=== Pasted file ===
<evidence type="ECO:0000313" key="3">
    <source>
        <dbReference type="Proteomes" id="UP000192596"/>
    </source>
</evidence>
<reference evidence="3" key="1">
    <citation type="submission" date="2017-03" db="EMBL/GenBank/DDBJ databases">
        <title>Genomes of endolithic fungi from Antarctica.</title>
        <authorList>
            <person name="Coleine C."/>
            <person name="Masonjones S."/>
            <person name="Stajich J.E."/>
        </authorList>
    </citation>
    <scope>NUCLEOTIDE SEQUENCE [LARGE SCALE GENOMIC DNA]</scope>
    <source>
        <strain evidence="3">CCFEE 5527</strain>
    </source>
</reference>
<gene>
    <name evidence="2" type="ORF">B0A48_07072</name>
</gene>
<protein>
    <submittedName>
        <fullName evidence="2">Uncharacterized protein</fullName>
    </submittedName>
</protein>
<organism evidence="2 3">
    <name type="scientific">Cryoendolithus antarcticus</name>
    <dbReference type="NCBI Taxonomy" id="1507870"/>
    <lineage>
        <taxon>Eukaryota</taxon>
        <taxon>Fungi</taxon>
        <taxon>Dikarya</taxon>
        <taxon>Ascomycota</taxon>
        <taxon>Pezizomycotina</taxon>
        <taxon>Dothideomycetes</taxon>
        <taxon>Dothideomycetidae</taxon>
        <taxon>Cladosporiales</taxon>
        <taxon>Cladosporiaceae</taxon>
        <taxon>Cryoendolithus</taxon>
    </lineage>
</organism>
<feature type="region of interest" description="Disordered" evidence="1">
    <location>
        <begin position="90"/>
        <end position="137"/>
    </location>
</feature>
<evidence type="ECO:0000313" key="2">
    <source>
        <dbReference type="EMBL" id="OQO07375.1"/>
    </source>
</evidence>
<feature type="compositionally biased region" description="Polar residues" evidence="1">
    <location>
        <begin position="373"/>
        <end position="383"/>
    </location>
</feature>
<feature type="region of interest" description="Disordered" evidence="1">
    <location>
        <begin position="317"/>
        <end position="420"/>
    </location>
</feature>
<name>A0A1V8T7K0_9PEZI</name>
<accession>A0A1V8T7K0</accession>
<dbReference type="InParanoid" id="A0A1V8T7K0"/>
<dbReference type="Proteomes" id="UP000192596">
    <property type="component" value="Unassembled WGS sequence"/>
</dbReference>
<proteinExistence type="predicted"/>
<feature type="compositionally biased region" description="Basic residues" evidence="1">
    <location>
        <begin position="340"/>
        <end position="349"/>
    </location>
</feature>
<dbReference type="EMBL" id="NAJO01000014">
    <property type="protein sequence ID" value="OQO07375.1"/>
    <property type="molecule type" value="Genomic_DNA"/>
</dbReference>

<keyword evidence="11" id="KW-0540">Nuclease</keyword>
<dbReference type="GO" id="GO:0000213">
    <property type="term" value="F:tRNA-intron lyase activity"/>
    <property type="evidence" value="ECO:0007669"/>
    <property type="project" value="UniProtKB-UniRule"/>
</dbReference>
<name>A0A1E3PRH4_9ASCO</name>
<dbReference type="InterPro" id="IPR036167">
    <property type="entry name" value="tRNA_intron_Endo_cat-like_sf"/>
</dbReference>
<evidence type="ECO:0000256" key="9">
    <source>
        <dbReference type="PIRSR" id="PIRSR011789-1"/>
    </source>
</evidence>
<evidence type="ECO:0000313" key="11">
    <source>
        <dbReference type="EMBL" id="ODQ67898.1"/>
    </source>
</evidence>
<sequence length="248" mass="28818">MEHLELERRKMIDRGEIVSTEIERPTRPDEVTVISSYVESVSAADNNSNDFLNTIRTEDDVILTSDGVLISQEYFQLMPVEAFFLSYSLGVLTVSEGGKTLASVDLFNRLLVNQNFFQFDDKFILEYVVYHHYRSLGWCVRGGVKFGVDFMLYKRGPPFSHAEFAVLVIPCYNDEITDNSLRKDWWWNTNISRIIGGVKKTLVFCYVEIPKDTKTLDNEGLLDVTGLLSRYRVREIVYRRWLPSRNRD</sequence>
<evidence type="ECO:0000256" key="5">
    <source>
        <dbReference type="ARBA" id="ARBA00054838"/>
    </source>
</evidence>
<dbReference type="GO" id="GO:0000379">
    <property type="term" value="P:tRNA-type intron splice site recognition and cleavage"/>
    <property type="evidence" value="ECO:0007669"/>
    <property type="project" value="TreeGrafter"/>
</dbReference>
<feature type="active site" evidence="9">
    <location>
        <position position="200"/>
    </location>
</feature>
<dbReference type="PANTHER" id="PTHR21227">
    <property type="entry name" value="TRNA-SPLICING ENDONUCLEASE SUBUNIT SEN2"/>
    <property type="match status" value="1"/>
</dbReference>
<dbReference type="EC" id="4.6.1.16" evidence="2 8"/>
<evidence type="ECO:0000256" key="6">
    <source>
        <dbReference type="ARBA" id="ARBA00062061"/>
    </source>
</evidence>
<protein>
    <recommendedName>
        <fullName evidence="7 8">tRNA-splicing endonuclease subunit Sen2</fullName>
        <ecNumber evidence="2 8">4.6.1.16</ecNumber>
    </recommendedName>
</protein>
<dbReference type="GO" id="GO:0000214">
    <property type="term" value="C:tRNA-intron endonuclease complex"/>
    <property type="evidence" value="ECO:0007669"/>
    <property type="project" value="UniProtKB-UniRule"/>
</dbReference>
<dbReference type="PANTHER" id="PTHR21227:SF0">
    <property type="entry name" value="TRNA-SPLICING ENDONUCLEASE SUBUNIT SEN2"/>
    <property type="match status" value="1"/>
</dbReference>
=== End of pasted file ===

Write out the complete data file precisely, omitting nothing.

<evidence type="ECO:0000313" key="3">
    <source>
        <dbReference type="Proteomes" id="UP000192596"/>
    </source>
</evidence>
<reference evidence="3" key="1">
    <citation type="submission" date="2017-03" db="EMBL/GenBank/DDBJ databases">
        <title>Genomes of endolithic fungi from Antarctica.</title>
        <authorList>
            <person name="Coleine C."/>
            <person name="Masonjones S."/>
            <person name="Stajich J.E."/>
        </authorList>
    </citation>
    <scope>NUCLEOTIDE SEQUENCE [LARGE SCALE GENOMIC DNA]</scope>
    <source>
        <strain evidence="3">CCFEE 5527</strain>
    </source>
</reference>
<gene>
    <name evidence="2" type="ORF">B0A48_07072</name>
</gene>
<protein>
    <submittedName>
        <fullName evidence="2">Uncharacterized protein</fullName>
    </submittedName>
</protein>
<organism evidence="2 3">
    <name type="scientific">Cryoendolithus antarcticus</name>
    <dbReference type="NCBI Taxonomy" id="1507870"/>
    <lineage>
        <taxon>Eukaryota</taxon>
        <taxon>Fungi</taxon>
        <taxon>Dikarya</taxon>
        <taxon>Ascomycota</taxon>
        <taxon>Pezizomycotina</taxon>
        <taxon>Dothideomycetes</taxon>
        <taxon>Dothideomycetidae</taxon>
        <taxon>Cladosporiales</taxon>
        <taxon>Cladosporiaceae</taxon>
        <taxon>Cryoendolithus</taxon>
    </lineage>
</organism>
<feature type="region of interest" description="Disordered" evidence="1">
    <location>
        <begin position="90"/>
        <end position="137"/>
    </location>
</feature>
<evidence type="ECO:0000313" key="2">
    <source>
        <dbReference type="EMBL" id="OQO07375.1"/>
    </source>
</evidence>
<feature type="compositionally biased region" description="Polar residues" evidence="1">
    <location>
        <begin position="373"/>
        <end position="383"/>
    </location>
</feature>
<feature type="region of interest" description="Disordered" evidence="1">
    <location>
        <begin position="317"/>
        <end position="420"/>
    </location>
</feature>
<name>A0A1V8T7K0_9PEZI</name>
<accession>A0A1V8T7K0</accession>
<dbReference type="InParanoid" id="A0A1V8T7K0"/>
<dbReference type="Proteomes" id="UP000192596">
    <property type="component" value="Unassembled WGS sequence"/>
</dbReference>
<proteinExistence type="predicted"/>
<feature type="compositionally biased region" description="Basic residues" evidence="1">
    <location>
        <begin position="340"/>
        <end position="349"/>
    </location>
</feature>
<dbReference type="EMBL" id="NAJO01000014">
    <property type="protein sequence ID" value="OQO07375.1"/>
    <property type="molecule type" value="Genomic_DNA"/>
</dbReference>

<keyword evidence="11" id="KW-0540">Nuclease</keyword>
<dbReference type="GO" id="GO:0000213">
    <property type="term" value="F:tRNA-intron lyase activity"/>
    <property type="evidence" value="ECO:0007669"/>
    <property type="project" value="UniProtKB-UniRule"/>
</dbReference>
<name>A0A1E3PRH4_9ASCO</name>
<dbReference type="InterPro" id="IPR036167">
    <property type="entry name" value="tRNA_intron_Endo_cat-like_sf"/>
</dbReference>
<evidence type="ECO:0000256" key="9">
    <source>
        <dbReference type="PIRSR" id="PIRSR011789-1"/>
    </source>
</evidence>
<evidence type="ECO:0000313" key="11">
    <source>
        <dbReference type="EMBL" id="ODQ67898.1"/>
    </source>
</evidence>
<sequence length="248" mass="28818">MEHLELERRKMIDRGEIVSTEIERPTRPDEVTVISSYVESVSAADNNSNDFLNTIRTEDDVILTSDGVLISQEYFQLMPVEAFFLSYSLGVLTVSEGGKTLASVDLFNRLLVNQNFFQFDDKFILEYVVYHHYRSLGWCVRGGVKFGVDFMLYKRGPPFSHAEFAVLVIPCYNDEITDNSLRKDWWWNTNISRIIGGVKKTLVFCYVEIPKDTKTLDNEGLLDVTGLLSRYRVREIVYRRWLPSRNRD</sequence>
<evidence type="ECO:0000256" key="5">
    <source>
        <dbReference type="ARBA" id="ARBA00054838"/>
    </source>
</evidence>
<dbReference type="GO" id="GO:0000379">
    <property type="term" value="P:tRNA-type intron splice site recognition and cleavage"/>
    <property type="evidence" value="ECO:0007669"/>
    <property type="project" value="TreeGrafter"/>
</dbReference>
<feature type="active site" evidence="9">
    <location>
        <position position="200"/>
    </location>
</feature>
<dbReference type="PANTHER" id="PTHR21227">
    <property type="entry name" value="TRNA-SPLICING ENDONUCLEASE SUBUNIT SEN2"/>
    <property type="match status" value="1"/>
</dbReference>
<dbReference type="EC" id="4.6.1.16" evidence="2 8"/>
<evidence type="ECO:0000256" key="6">
    <source>
        <dbReference type="ARBA" id="ARBA00062061"/>
    </source>
</evidence>
<protein>
    <recommendedName>
        <fullName evidence="7 8">tRNA-splicing endonuclease subunit Sen2</fullName>
        <ecNumber evidence="2 8">4.6.1.16</ecNumber>
    </recommendedName>
</protein>
<dbReference type="GO" id="GO:0000214">
    <property type="term" value="C:tRNA-intron endonuclease complex"/>
    <property type="evidence" value="ECO:0007669"/>
    <property type="project" value="UniProtKB-UniRule"/>
</dbReference>
<dbReference type="PANTHER" id="PTHR21227:SF0">
    <property type="entry name" value="TRNA-SPLICING ENDONUCLEASE SUBUNIT SEN2"/>
    <property type="match status" value="1"/>
</dbReference>